Whassup with the weird state borders on this vaccine hesitancy map?

Luke Vrotsos writes: I thought you might find this interesting because it relates to questionable statistics getting a lot of media coverage. HHS has a set of county-level vaccine hesitancy estimates that I saw in the NYT this morning in this front-page article. It’s also been covered in the LA Times and lots of local […]

“The Multiverse of Methods: Extending the Multiverse Analysis to Address Data-Collection Decisions”

Jenna Harder writes: When analyzing data, researchers may have multiple reasonable options for the many decisions they must make about the data—for example, how to code a variable or which participants to exclude. Therefore, there exists a multiverse of possible data sets. A classic multiverse analysis involves performing a given analysis on every potential data […]

Cancer patients be criming? Some discussion and meta-discussion of statistical modeling, causal inference, and social science:

1. Meta-story Someone pointed me to a news report of a statistics-based research claim and asked me what I thought of it. I read through the press summary and the underlying research paper. At this point, it’s natural to anticipate one of two endpoints: I like the paper, or I don’t. The results seem reasonable […]

Webinar: An introduction to Bayesian multilevel modeling with brms

This post is by Eric. This Wednesday, at 12 pm ET, Paul Bürkner is stopping by to talk to us about brms. You can register here. Abstract The talk will be about Bayesian multilevel models and their implementation in R using the package brms. We will start with a short introduction to multilevel modeling and to […]

State-level predictors in MRP and Bayesian prior

Something came up in comments today that I’d like to follow up on. In our earlier post, I brought up an example: If you’re modeling attitudes about gun control, think hard about what state-level predictors to include. My colleagues and I thought about this a bunch of years ago when doing MRP for gun-control attitudes. […]

Some issues when using MRP to model attitudes on a gun control attitude question on a 1–4 scale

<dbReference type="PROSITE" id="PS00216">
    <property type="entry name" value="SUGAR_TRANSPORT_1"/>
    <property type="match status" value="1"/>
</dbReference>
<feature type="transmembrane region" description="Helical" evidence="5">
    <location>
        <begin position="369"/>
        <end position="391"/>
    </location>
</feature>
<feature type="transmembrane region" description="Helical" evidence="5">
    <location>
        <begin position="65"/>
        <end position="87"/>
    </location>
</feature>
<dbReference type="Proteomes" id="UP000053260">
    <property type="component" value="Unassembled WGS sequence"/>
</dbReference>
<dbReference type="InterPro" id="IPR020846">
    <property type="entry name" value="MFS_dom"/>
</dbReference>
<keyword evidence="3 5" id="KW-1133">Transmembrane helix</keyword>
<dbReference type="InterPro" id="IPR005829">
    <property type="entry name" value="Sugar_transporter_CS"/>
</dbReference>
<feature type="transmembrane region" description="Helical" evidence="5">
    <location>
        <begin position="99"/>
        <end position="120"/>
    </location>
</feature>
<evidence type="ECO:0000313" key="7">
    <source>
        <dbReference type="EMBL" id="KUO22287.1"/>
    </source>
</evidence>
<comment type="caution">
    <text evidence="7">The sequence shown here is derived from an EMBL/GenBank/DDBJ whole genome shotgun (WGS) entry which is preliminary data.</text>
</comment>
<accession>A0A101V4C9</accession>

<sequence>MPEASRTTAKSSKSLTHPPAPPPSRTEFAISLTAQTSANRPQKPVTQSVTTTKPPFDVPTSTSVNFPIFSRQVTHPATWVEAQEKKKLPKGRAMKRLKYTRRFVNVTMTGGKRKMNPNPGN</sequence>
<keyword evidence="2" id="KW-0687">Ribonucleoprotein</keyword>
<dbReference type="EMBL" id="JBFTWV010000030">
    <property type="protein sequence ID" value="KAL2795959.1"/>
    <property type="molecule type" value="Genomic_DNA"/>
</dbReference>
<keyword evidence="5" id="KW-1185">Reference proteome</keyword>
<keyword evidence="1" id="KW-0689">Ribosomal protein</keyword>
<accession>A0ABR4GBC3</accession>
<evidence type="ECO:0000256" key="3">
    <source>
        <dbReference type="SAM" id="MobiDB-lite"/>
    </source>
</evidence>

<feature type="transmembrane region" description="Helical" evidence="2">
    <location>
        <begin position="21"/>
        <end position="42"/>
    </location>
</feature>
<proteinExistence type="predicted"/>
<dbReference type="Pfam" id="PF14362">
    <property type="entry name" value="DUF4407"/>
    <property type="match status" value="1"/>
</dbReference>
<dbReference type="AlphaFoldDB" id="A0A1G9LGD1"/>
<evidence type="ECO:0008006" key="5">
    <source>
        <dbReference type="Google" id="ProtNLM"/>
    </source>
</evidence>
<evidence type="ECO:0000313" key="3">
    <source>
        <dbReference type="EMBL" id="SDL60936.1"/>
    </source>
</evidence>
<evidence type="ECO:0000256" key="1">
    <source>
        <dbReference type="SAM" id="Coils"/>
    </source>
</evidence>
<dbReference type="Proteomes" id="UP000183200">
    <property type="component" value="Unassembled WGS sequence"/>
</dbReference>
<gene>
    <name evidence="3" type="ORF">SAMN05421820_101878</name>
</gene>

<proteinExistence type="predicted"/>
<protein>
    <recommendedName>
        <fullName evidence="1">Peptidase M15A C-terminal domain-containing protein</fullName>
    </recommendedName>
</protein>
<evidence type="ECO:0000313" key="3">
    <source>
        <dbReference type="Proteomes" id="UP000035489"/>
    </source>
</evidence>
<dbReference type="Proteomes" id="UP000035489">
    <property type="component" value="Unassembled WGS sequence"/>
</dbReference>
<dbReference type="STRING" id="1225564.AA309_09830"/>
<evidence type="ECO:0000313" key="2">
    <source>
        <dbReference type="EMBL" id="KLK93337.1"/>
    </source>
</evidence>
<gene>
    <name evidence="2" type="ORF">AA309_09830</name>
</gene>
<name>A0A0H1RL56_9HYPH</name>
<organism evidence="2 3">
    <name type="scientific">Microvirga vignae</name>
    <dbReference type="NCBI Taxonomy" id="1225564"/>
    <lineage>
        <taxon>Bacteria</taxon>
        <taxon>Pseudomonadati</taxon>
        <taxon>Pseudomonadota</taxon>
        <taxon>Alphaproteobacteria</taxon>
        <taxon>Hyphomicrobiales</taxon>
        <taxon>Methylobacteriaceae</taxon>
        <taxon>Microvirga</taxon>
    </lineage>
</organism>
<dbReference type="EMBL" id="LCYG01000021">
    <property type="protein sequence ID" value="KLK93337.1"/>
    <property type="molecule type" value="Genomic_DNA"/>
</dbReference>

Elliott Morris writes: – I want to run a MRP model predicting 4 categories of response options to a question about gun control (multinomial logit) – I want to control for demographics in the standard hierarchical way (MRP) – I want the coefficients to evolve in a random walk over time, as I have data […]

Question on multilevel modeling reminds me that we need a good modeling workflow (building up your model by including varying intercepts, slopes, etc.) and a good computing workflow

Someone who wishes to remain anonymous writes: Lacking proper experience with multilevel modeling, I have a question regarding a nation-wide project on hospital mortality that I’ve recently come into contact with. The primary aim of the project is to benchmark hospital performances in terms of mortality (binary outcome) while controlling for “case mix”, that is, […]

How much granularity do you need in your Mister P?

Matt Kosko writes: I had a question for you about the appropriate number of groups in an MRP model. I’m currently working on streamlining some of the code we use to estimate state-level political opinions from our surveys. I have state-level predictors and Census data for poststratification (i.e., population totals in each age-sex-state-education cell), but […]

A Bayesian state-space model for the German federal election 2021 with Stan

I didn’t do anything on this, just stood still and listened while others talked. I’ll share the whole thread with you, just to give you a sense of how these research conversations go. This post is for you if: – You’re interested in MRP, or – You’re interested in German elections, or – You want […]

The 5-sigma rule in physics

Eliot Johnson writes: You’ve devoted quite a few blog posts to challenging orthodox views regarding statistical significance. If there’s been discussion of this as it relates to the 5-sigma rule in physics, then I’ve missed that thread. If not, why not open up a critical discussion about it? Here’s a link to one blog post […]